After Health Care Victory, Senate Democrats Seek Compro…
Despite the overture, bipartisanship will not come easy.
The Democrats are insisting that changes to tax laws not increase the tax burden on the middle class and that the wealthiest 1 percent of taxpayers not see their tax bills shrink.
They also are insisting that Republicans return to “regular order” and not attempt to push a tax bill through Congress using budget reconciliation rules that require only a simple majority in the Senate.
Analyses of Republican tax plans have found that the changes the party has proposed would disproportionately benefit the rich. Thus far, Republicans remain committed to using reconciliation in hopes of getting legislation to Mr. Trump’s desk before the end of the year.
After the Trump administration and the top Republican tax negotiators in Congress released a set of common tax principles last week, Democrats warned that they were going down the wrong path.
“We need sustainable, comprehensive tax reform, not a massive tax cut for the wealthy,” Mr. Wyden said.
As Republicans stumble with their legislative agenda, Democrats have been working to revamp theirs ahead of the 2018 midterm elections.
Last week, congressional Democrats introduced an economic program called “A Better Deal” in hopes of stealing some of Mr. Trump’s populist luster. The plan includes raising the minimum wage and reducing drug prices.
On taxes, Democrats tend to favor raising taxes on the rich to pay for cuts that would reduce tax rates on middle-income families. The parties are in closer agreement on changes to the corporate tax system, but Democrats argue that the cuts that Republicans are proposing are far too deep.
Republicans have said that they are open to a bipartisan tax plan, but most of their discussions on changes to the code have been among themselves.
With the failure of their health care effort still fresh, the Republicans could soon change that.
Antonia Ferrier, a spokeswoman for Mr. McConnell, said that Republicans were planning to use “regular order” on tax legislation and that the process would go through the tax writing committees in the House and Senate. She noted that in the statement Republican leaders released last week they invited Democrats to get involved.
“It bears repeating to our friends on the other side of the aisle that the Finance Committee is leading the way on reforming America’s outdated tax code,” Ms. Ferrier said.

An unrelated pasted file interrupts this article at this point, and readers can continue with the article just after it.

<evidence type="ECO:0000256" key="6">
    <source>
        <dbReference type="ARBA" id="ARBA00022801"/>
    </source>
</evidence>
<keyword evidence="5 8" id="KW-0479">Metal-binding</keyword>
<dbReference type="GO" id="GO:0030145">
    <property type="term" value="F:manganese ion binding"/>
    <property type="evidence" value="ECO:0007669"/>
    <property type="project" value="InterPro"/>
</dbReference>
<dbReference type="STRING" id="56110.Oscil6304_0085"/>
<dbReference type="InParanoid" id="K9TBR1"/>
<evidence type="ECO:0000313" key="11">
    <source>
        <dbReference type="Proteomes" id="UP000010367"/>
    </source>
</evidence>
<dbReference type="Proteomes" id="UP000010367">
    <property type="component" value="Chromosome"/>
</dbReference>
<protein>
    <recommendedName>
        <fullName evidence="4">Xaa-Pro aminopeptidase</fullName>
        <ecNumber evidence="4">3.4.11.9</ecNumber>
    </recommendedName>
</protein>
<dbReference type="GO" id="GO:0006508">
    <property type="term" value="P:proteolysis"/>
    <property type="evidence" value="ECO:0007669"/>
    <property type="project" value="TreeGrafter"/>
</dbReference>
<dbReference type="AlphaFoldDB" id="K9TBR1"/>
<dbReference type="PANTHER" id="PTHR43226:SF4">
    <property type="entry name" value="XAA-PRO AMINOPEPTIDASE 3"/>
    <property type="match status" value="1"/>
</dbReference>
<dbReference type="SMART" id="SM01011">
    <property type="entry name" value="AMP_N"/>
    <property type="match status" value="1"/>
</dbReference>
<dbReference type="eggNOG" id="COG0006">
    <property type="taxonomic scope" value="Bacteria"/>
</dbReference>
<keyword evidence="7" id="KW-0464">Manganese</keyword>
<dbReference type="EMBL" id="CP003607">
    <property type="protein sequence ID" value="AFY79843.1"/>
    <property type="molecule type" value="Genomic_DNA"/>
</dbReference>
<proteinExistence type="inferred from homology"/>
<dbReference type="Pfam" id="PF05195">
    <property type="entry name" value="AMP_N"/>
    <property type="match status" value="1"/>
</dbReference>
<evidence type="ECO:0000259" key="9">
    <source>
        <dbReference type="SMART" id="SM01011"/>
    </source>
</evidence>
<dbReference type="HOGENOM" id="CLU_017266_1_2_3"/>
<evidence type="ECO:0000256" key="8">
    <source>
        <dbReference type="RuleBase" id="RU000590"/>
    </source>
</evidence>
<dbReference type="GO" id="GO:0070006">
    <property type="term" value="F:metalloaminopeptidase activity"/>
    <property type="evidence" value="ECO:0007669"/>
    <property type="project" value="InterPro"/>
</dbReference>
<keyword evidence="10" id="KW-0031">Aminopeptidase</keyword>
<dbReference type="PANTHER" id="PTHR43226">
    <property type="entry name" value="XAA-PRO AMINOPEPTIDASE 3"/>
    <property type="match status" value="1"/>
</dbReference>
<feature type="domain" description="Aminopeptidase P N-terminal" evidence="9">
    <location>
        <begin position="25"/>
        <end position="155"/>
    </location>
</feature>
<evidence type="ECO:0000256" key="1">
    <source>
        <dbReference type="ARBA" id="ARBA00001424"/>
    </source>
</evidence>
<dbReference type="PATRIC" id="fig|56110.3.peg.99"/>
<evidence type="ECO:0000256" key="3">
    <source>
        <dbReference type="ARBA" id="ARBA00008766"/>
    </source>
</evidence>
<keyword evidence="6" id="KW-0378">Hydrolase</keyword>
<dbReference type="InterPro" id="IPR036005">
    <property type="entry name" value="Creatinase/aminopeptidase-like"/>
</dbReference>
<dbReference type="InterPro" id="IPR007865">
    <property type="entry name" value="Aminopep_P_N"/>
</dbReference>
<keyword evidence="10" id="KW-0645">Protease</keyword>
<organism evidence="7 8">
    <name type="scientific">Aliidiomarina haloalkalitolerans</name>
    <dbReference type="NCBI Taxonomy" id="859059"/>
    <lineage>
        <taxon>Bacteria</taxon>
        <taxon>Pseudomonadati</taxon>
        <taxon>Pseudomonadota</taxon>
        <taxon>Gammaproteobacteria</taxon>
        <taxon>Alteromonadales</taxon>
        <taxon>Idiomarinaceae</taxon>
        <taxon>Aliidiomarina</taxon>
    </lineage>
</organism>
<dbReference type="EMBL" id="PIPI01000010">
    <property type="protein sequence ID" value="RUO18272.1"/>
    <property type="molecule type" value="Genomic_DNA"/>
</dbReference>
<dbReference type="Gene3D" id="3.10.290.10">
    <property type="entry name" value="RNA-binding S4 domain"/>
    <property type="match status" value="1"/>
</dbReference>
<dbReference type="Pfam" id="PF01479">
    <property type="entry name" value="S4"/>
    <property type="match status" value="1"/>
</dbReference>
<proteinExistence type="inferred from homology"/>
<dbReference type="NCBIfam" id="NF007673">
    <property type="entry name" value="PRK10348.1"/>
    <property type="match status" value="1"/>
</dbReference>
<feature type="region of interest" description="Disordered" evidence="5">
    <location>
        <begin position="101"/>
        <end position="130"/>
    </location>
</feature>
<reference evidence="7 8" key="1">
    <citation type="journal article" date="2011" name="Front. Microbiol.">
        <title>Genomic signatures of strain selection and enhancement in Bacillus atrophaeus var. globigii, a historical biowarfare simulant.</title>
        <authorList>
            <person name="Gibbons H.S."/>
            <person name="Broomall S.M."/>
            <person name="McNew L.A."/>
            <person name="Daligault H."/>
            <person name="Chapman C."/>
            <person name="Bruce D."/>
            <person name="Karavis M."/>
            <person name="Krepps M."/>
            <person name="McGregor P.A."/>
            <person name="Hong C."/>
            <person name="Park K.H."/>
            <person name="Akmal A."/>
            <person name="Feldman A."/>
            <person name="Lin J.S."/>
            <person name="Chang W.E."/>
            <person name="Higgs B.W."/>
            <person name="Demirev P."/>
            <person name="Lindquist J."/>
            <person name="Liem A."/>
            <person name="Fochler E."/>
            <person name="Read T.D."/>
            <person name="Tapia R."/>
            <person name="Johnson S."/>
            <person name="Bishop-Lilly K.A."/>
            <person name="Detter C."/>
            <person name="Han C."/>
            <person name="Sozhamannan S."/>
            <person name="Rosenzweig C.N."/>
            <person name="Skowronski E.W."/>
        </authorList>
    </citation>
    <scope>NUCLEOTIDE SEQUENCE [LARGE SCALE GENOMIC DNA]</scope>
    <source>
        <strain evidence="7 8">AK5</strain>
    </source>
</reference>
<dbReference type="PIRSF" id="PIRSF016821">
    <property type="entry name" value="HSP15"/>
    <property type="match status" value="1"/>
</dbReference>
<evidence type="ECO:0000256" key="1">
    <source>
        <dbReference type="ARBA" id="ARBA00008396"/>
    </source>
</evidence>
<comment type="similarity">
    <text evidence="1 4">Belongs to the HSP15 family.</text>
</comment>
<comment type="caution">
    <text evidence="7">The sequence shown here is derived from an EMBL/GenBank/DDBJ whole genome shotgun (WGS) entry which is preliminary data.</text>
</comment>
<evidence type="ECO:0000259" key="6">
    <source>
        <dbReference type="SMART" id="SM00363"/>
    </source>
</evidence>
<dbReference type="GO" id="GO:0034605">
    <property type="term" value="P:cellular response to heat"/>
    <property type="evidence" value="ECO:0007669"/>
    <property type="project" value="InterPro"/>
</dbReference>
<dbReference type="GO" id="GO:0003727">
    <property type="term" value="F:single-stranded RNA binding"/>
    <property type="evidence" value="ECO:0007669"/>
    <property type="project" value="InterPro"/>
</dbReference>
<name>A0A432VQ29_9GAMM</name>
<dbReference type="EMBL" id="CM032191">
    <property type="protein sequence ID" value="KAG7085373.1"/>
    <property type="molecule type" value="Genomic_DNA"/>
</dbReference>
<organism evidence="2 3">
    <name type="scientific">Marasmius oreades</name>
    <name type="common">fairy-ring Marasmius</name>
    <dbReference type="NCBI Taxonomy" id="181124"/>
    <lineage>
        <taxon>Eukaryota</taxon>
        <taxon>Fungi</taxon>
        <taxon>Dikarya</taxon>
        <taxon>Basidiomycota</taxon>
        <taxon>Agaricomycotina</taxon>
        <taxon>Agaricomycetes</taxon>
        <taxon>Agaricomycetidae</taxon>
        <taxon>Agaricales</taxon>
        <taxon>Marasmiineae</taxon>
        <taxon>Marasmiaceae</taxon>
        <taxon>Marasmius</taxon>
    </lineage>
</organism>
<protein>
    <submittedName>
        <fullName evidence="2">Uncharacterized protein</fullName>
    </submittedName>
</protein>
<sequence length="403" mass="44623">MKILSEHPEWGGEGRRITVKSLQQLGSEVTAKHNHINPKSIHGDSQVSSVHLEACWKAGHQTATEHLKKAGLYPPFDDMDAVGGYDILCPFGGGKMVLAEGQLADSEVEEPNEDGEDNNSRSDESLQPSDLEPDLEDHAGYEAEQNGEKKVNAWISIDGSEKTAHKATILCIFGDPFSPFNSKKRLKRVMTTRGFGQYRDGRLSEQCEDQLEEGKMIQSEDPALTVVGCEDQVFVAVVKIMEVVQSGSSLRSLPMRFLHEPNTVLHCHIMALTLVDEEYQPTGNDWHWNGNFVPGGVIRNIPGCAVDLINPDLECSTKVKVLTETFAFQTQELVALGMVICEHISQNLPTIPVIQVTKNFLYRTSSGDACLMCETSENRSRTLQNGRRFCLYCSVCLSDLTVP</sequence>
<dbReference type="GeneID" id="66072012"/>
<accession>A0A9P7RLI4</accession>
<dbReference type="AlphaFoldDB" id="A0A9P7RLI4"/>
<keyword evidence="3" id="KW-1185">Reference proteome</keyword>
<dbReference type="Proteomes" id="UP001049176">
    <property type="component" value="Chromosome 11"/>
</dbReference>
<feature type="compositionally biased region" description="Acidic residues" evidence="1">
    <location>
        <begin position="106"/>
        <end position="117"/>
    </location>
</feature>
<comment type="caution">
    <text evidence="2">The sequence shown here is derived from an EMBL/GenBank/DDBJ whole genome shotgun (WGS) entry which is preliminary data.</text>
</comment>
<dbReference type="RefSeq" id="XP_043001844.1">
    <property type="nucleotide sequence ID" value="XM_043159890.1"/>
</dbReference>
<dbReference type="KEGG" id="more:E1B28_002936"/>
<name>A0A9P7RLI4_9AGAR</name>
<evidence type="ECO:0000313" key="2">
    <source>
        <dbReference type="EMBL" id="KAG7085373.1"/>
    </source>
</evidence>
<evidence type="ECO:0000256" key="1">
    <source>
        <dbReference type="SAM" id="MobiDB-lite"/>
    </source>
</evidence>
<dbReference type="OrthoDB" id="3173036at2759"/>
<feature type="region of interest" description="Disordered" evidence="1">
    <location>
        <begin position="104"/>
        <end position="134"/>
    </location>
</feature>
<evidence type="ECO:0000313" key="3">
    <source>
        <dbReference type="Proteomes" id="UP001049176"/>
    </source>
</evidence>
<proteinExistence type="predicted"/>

The Trump administration has also been more vocal this week about the importance of attracting some Democrats to its tax plan. At a gathering Monday of conservative activists sponsored by Americans for Prosperity, the political network of the Koch brothers, Marc Short, the White House legislative affairs director, made the case that Democrats need to be brought into the fold. The Republican majority in the Senate, he said, was too slim for party members to count only on one another.
“We ask your help, actually, reaching out to Democrats as well,” Mr. Short said, noting the ones who are coming up for re-election. “If they hear from their constituents that they need tax reform, that’s going to be a very strong selling point.”
It remains unclear how enthusiastic Democrats will be to make compromises with Republicans that would allow Mr. Trump to score a major legislative victory. In the battle over the Affordable Care Act, even potentially vulnerable Democratic senators from states that the president won last year held firm in their opposition to the repeal of the health care law.
A spokeswoman for Ms. Heitkamp, Julia Krieger, said that the senator was hopeful that common ground could be found.
“Senator Heitkamp is approaching tax reform with an open mind and she wants to work across the aisle to help make reforms that will grow the economy and support working families,” she said.
Woman raises thousands for homeless man who rescued her
(This story has been updated to reflect that the GoFundMe account had raised $250,000 byRead More
Three injured in Thanksgiving shooting at Denver school…
A woman and two boys have been taken to hospital after a shooting in aRead More